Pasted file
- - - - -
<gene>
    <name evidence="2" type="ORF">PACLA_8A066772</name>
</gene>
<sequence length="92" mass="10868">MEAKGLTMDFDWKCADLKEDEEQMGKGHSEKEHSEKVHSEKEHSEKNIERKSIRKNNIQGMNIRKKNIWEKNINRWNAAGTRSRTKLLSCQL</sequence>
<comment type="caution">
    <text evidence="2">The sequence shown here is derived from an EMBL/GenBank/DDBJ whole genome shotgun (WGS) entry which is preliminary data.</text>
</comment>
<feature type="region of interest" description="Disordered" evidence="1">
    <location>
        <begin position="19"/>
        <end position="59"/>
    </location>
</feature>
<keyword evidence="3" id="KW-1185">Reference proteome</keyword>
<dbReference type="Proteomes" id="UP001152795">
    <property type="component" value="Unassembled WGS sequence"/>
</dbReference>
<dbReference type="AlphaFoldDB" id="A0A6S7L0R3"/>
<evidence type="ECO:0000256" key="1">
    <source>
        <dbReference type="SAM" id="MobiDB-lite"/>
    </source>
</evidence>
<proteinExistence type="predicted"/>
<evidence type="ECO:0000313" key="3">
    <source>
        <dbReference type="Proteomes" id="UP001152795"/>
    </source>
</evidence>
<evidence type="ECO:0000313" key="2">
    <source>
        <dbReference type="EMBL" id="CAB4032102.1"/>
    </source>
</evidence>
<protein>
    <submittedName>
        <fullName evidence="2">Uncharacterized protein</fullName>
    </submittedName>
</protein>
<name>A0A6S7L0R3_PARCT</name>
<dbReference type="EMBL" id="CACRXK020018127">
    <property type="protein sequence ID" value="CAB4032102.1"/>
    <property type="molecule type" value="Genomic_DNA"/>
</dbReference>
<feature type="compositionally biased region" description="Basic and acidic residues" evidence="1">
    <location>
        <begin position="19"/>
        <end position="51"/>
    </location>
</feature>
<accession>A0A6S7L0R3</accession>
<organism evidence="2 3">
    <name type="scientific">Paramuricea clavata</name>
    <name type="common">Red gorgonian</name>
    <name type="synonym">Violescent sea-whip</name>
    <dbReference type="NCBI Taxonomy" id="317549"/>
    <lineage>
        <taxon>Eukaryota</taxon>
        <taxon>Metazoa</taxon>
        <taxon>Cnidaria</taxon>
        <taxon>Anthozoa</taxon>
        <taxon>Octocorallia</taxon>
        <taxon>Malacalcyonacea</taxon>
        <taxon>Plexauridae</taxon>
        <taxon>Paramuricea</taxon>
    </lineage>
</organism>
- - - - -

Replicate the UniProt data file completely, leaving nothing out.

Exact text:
<gene>
    <name evidence="2" type="ORF">PACLA_8A066772</name>
</gene>
<sequence length="92" mass="10868">MEAKGLTMDFDWKCADLKEDEEQMGKGHSEKEHSEKVHSEKEHSEKNIERKSIRKNNIQGMNIRKKNIWEKNINRWNAAGTRSRTKLLSCQL</sequence>
<comment type="caution">
    <text evidence="2">The sequence shown here is derived from an EMBL/GenBank/DDBJ whole genome shotgun (WGS) entry which is preliminary data.</text>
</comment>
<feature type="region of interest" description="Disordered" evidence="1">
    <location>
        <begin position="19"/>
        <end position="59"/>
    </location>
</feature>
<keyword evidence="3" id="KW-1185">Reference proteome</keyword>
<dbReference type="Proteomes" id="UP001152795">
    <property type="component" value="Unassembled WGS sequence"/>
</dbReference>
<dbReference type="AlphaFoldDB" id="A0A6S7L0R3"/>
<evidence type="ECO:0000256" key="1">
    <source>
        <dbReference type="SAM" id="MobiDB-lite"/>
    </source>
</evidence>
<proteinExistence type="predicted"/>
<evidence type="ECO:0000313" key="3">
    <source>
        <dbReference type="Proteomes" id="UP001152795"/>
    </source>
</evidence>
<evidence type="ECO:0000313" key="2">
    <source>
        <dbReference type="EMBL" id="CAB4032102.1"/>
    </source>
</evidence>
<protein>
    <submittedName>
        <fullName evidence="2">Uncharacterized protein</fullName>
    </submittedName>
</protein>
<name>A0A6S7L0R3_PARCT</name>
<dbReference type="EMBL" id="CACRXK020018127">
    <property type="protein sequence ID" value="CAB4032102.1"/>
    <property type="molecule type" value="Genomic_DNA"/>
</dbReference>
<feature type="compositionally biased region" description="Basic and acidic residues" evidence="1">
    <location>
        <begin position="19"/>
        <end position="51"/>
    </location>
</feature>
<accession>A0A6S7L0R3</accession>
<organism evidence="2 3">
    <name type="scientific">Paramuricea clavata</name>
    <name type="common">Red gorgonian</name>
    <name type="synonym">Violescent sea-whip</name>
    <dbReference type="NCBI Taxonomy" id="317549"/>
    <lineage>
        <taxon>Eukaryota</taxon>
        <taxon>Metazoa</taxon>
        <taxon>Cnidaria</taxon>
        <taxon>Anthozoa</taxon>
        <taxon>Octocorallia</taxon>
        <taxon>Malacalcyonacea</taxon>
        <taxon>Plexauridae</taxon>
        <taxon>Paramuricea</taxon>
    </lineage>
</organism>